The world of nature in our small country continues to provide scientists with periodic surprises, with one of the most recent being a new species of garlic found in the Mount Hermon area. This strain joins the 46 other species of garlic that grow in Israel.
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The new discovery was made by botanical researchers from Sicily who surveyed the Hermon in conjunction with Dr. Ori Fragman-Sapir, chief scientist at the Jerusalem Botanical Gardens in the Hebrew University's Givat Ram campus. The researchers recently published their findings in the journal Phytotaxa, which deals with the classification of plant species.
In June 2012, Prof. Salavatore Brullo of the University of Catania, considered a global expert on species of wild garlic, visited Israel, and on a tour he conducted on Mount Hermon with Fragman-Sapir, the two found an unfamiliar population of garlic. Samples were collected and grown at the botanical gardens and in Brullo’s laboratory in Sicily. Afterward they were compared with similar species and mapped genetically. The researchers concluded that this was a previously unknown species. Since it only grows in the summer, it has been temporarily dubbed “summer garlic” (allium therinanthum).
Additional surveys of the Hermon turned up other concentrations of the new species, at altitudes of between 1,450 and 1,700 meters. According to Fragman-Sapir, the summer garlic’s habitat is a mountainous, open forest that includes oak trees. Because it is only found in a limited area, it has been declared an endangered species, though it’s possible that it will be found at other sites on the Israeli Hermon, or perhaps on the Hermon range in Syria and Lebanon.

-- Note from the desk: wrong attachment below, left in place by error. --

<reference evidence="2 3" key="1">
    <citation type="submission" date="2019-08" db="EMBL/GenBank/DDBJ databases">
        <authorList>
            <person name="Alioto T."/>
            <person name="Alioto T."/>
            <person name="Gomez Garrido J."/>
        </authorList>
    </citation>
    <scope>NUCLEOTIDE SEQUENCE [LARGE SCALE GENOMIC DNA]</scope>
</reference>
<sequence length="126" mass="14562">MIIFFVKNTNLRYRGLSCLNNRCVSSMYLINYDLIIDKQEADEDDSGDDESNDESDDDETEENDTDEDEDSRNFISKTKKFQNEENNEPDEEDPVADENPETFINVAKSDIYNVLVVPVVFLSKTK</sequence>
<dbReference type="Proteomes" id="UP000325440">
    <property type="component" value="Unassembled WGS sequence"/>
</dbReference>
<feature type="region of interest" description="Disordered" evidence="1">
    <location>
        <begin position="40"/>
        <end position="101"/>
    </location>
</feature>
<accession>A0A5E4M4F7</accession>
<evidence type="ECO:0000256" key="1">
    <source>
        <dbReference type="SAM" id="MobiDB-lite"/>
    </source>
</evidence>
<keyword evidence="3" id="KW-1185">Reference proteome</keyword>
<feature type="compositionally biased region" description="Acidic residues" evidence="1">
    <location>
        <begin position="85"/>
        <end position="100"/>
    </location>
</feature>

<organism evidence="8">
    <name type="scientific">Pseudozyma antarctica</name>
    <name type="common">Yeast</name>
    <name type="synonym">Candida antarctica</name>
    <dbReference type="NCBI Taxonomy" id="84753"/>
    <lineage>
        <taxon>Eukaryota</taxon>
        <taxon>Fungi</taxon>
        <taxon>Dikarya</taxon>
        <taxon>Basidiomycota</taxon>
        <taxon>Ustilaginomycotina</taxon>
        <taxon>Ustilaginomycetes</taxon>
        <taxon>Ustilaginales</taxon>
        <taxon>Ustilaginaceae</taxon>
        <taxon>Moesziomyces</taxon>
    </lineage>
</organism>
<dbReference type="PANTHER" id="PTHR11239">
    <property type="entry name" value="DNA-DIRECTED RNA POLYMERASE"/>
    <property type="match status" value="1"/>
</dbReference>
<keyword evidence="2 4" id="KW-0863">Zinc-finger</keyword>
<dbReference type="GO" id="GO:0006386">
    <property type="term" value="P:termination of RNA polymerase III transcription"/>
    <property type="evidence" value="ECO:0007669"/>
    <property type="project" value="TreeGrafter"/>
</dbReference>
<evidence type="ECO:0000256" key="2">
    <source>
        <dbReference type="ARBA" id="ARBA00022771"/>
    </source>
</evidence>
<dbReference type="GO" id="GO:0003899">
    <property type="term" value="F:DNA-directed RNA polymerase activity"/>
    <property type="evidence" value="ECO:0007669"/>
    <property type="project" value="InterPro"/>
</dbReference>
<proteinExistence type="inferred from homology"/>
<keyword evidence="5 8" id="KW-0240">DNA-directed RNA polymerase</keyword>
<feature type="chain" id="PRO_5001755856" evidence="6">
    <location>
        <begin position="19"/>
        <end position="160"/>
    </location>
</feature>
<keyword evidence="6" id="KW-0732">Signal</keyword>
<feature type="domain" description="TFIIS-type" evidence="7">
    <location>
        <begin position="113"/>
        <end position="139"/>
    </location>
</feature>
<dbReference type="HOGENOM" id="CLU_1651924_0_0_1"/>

The primary threat to the summer garlic on the Hermon is being trampled by the cows that have been grazing on wide swaths of the mountain in recent years, endangering other unique plant species as well. The Hermon contains the largest concentration of endangered plant species in Israel, with 77 such species in an area of less than 100 square kilometers.
“The new garlic blooms in the summer, when its leaves are already dry,” said Fragman-Sapir. “Its flowers are straw-colored and well-camouflaged by the dry flora that typifies the season. That’s how it evades being eaten by animals seeking fresh plants.” It blooms only in summer, he said, to avoid competing with other plants for pollinating insects. During the summer insects will land solely on it because there are no other fresh plants.
Among the 46 species of garlic in Israel, only a few are similar to the garlic and onion that are widely consumed. In Israel there are four types of garlic that are not found anywhere else in the world, including what is known in Hebrew as “autumn garlic” (allium tardiflorum Kollmann & Shmida), found only in the Carmel region, and “southern garlic” (Allium negevense Kollmann), found only in the Negev and Judean Desert.